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What’s in your credit report—and why does it matter?

Read, 4 minutes

A credit report is a snapshot of your financial life. Lenders, employers, insurers and landlords can make decisions based on the contents of your report, and that information also determines your credit score. Knowing how to read and use your credit report prepares you to better manage your credit. You’ll be able to make sure the information is accurate. And you can reduce the chance of an unpleasant surprise when you apply for a loan.

What is a credit report?

A credit report shows your loans, credit cards and payment history, as well as whether you’ve filed for bankruptcy. The three major credit bureaus—Experian, Equifax and TransUnion—collect information from public records and companies you do business with and use that information to create your report. The report has four sections, and here’s what’s contained in each:

How do you obtain a credit report?

You might be able to get your credit report for free from your financial institution or credit card issuer, or you may have to pay to get it. Also, your credit report must be given to you free of charge once a year by each of the major credit bureaus if you ask for it. It’s important to check your reports from all three bureaus because they may contain slightly different information. That’s three opportunities a year to make sure the information kept on you and your credit is accurate—and to ensure that no one is fraudulently opening accounts in your name.

You’re also entitled to a free report if you apply for a credit card or loan and are declined.

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To obtain your reports

visit annualcreditreport.com or call 877.322.8228

What’s the difference between a credit report and a credit score?

Your credit report is a history of your accounts and payments. Your credit score is a number generated from the details of your credit report. FICO, a company that provides credit scores, digs into those details and weights them by importance to calculate FICO® Scores. Scores generally range from 300 to 850. The higher the number, the better your credit. Ultimately, lenders can look at your credit report and credit score when deciding whether to lend you money, so paying attention to both is important.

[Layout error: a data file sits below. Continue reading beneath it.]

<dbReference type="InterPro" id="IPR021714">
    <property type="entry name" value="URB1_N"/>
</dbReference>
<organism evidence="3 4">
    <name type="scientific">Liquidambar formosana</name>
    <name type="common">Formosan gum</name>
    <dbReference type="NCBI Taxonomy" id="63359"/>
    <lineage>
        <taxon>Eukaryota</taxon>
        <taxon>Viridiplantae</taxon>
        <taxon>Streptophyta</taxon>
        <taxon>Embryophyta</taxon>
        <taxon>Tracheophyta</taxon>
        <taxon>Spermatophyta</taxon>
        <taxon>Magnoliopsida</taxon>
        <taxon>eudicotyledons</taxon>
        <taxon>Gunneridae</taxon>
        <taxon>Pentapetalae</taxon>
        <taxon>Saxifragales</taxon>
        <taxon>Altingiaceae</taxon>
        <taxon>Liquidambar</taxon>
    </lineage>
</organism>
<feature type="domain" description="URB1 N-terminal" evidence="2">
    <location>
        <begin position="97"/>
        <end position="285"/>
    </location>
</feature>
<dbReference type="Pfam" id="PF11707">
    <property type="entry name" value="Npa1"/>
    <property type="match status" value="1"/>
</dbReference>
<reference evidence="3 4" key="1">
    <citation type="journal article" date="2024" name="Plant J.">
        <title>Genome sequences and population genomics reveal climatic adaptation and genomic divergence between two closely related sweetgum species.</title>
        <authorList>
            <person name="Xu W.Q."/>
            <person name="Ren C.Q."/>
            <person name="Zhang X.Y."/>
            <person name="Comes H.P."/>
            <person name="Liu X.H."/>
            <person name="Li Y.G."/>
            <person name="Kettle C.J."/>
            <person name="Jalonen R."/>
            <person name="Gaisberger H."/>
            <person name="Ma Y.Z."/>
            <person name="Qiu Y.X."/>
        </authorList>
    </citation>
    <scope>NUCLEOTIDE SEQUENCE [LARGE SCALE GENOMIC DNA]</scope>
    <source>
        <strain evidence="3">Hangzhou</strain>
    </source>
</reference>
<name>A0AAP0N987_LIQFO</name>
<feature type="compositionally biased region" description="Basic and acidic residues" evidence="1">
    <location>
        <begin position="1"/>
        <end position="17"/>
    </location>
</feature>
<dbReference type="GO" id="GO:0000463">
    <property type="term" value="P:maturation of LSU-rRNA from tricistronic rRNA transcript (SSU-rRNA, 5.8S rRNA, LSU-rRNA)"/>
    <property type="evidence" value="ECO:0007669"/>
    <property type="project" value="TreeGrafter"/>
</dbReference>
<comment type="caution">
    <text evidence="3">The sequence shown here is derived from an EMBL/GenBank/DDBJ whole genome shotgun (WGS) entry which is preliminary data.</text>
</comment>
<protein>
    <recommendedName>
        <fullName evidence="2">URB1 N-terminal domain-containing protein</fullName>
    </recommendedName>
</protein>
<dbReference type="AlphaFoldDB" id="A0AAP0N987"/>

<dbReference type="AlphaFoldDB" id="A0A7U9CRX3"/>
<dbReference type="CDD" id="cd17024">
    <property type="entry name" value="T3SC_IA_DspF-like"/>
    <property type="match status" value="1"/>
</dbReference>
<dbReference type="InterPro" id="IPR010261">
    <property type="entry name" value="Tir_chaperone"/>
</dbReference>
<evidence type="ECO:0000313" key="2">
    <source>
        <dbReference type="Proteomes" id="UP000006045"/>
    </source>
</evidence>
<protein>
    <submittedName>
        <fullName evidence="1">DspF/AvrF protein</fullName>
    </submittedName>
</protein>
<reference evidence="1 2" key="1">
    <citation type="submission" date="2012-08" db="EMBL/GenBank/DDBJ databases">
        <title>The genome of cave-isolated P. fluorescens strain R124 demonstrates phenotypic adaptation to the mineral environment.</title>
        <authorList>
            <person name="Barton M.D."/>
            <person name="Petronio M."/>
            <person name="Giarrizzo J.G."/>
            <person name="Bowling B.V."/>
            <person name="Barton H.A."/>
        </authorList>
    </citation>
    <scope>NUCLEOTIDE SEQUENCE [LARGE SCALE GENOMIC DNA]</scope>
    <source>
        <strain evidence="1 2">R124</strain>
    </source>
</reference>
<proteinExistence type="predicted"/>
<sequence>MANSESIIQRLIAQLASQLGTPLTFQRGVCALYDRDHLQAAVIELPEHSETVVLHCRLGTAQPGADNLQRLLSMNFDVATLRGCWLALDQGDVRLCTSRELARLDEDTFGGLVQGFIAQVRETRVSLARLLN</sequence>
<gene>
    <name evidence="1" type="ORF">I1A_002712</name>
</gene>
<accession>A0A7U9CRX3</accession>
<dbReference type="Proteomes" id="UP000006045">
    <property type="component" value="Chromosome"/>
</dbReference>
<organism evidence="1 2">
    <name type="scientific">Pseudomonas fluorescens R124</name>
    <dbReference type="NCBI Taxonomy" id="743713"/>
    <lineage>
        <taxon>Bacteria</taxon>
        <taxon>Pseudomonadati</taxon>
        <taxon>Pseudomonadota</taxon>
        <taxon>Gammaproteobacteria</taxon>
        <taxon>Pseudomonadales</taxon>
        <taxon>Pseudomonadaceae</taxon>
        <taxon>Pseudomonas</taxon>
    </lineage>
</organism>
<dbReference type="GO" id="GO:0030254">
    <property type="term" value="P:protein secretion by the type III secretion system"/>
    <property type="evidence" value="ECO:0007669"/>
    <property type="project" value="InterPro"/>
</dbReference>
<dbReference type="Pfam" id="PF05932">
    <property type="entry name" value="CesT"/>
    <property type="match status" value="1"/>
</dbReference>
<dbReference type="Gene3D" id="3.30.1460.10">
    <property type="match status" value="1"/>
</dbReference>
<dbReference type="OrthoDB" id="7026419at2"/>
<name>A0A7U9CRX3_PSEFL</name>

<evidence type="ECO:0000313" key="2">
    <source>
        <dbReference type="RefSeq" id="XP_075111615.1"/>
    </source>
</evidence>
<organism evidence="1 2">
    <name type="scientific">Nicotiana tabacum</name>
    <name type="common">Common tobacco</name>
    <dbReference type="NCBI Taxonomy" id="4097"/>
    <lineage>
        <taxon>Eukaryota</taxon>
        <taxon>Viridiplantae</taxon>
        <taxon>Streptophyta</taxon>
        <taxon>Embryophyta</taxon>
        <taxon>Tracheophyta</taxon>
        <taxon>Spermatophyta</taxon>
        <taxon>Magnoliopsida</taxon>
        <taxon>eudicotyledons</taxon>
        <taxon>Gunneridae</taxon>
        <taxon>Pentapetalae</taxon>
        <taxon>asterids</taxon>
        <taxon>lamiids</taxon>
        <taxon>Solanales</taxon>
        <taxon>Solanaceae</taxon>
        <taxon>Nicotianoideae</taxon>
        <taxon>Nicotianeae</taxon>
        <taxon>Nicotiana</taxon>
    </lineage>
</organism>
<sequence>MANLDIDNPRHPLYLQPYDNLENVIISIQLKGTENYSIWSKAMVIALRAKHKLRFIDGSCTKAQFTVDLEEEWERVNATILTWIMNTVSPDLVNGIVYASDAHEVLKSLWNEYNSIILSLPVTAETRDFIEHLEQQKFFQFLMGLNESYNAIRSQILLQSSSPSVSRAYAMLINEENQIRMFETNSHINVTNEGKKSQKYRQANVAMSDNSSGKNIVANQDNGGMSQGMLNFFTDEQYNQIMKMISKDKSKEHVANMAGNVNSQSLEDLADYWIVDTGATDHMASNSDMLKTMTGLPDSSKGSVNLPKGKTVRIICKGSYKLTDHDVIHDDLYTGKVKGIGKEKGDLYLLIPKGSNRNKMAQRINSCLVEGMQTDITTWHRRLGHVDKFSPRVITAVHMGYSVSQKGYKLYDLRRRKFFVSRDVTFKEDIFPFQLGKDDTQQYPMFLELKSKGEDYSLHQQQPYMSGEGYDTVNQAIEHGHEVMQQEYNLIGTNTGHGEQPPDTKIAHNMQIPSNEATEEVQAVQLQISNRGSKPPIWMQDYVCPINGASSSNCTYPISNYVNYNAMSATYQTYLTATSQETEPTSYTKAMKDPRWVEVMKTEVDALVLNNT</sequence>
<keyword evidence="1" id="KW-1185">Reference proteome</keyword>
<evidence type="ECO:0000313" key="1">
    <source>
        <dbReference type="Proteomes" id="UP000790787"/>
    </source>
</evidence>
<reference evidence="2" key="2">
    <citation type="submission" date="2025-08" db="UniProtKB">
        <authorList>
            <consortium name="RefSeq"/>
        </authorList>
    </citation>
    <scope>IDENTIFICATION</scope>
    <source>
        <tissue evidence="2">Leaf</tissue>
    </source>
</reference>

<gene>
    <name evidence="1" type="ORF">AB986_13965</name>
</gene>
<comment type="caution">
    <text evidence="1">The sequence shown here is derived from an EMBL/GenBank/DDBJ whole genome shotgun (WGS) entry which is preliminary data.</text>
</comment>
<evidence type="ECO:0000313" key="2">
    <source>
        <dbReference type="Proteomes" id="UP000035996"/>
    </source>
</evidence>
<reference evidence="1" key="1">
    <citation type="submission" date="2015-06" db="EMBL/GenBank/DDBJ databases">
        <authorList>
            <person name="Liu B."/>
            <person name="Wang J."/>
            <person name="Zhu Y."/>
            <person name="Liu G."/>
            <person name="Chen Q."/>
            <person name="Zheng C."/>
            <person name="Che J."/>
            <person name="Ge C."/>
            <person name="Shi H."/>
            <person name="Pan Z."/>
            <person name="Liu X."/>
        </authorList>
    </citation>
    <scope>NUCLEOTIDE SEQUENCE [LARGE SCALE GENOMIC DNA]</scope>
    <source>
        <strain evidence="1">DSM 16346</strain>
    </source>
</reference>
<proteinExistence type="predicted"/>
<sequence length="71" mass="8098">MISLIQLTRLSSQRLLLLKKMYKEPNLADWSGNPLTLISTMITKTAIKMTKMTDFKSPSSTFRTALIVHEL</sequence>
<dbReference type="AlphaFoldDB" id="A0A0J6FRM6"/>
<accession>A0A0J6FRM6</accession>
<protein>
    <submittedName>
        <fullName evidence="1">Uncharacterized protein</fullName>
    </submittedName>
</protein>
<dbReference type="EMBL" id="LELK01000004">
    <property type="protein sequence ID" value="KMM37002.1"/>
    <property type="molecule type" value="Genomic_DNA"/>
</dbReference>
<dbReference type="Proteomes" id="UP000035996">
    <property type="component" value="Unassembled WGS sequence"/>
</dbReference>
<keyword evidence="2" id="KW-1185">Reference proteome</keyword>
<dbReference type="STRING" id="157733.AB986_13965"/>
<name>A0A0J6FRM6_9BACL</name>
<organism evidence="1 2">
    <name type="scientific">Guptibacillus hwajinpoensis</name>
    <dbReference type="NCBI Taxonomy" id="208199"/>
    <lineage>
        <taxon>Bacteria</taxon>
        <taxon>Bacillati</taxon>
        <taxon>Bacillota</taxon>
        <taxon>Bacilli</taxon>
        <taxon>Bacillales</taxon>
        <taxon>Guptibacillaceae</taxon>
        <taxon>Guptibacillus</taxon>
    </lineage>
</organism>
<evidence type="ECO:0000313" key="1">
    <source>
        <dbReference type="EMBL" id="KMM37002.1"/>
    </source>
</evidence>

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What determines a credit score

35% Payment history
30% Amount of available credit used
15% Length of credit history
10% Types of credit
10% New credit

Source: FICO

What should you look for in a report?

First, make sure all of your personal information is correct. Then zero in on your credit history, especially the subsection called “adverse accounts.” It can show potentially negative items like a past-due credit account or a debt that was sent to collections, which can hurt your credit.

You may find errors in this section that you’ll want to correct. Reach out first to the creditor and then to the credit bureaus. The Consumer Financial Protection Bureau, a federal agency, has a guide for disputing errors, including sample letters.

If an error looks fraudulent—for example, you see a mortgage for a house you don’t own—act quickly. Contact the credit bureaus and ask them to put a fraud alert on your account. You’ll also want to file a report with the police and the Federal Trade Commission.

Identify common errors

  • Accounts belonging to someone with a similar name
  • Accounts incorrectly reported as late or delinquent
  • Same debt listed more than once
  • Incorrect account balances or credit limits

Source: Consumer Financial Protection Bureau

How can a credit report help over time?

Good credit can set you up for other financial successes. For example, you may be more likely to receive a loan or you may qualify for a lower interest rate, which can save you money in the long run. A clean credit report—and its positive effect on your credit score—can make it easier to get rewards credit cards, which offer perks, such as travel deals or cash back. And you may qualify for higher credit limits on your cards.

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The material provided on this website is for informational use only and is not intended for financial, tax or investment advice. Bank of America and/or its affiliates, and Khan Academy, assume no liability for any loss or damage resulting from one’s reliance on the material provided. Please also note that such material is not updated regularly and that some of the information may not therefore be current. Consult with your own financial professional and tax advisor when making decisions regarding your financial situation.

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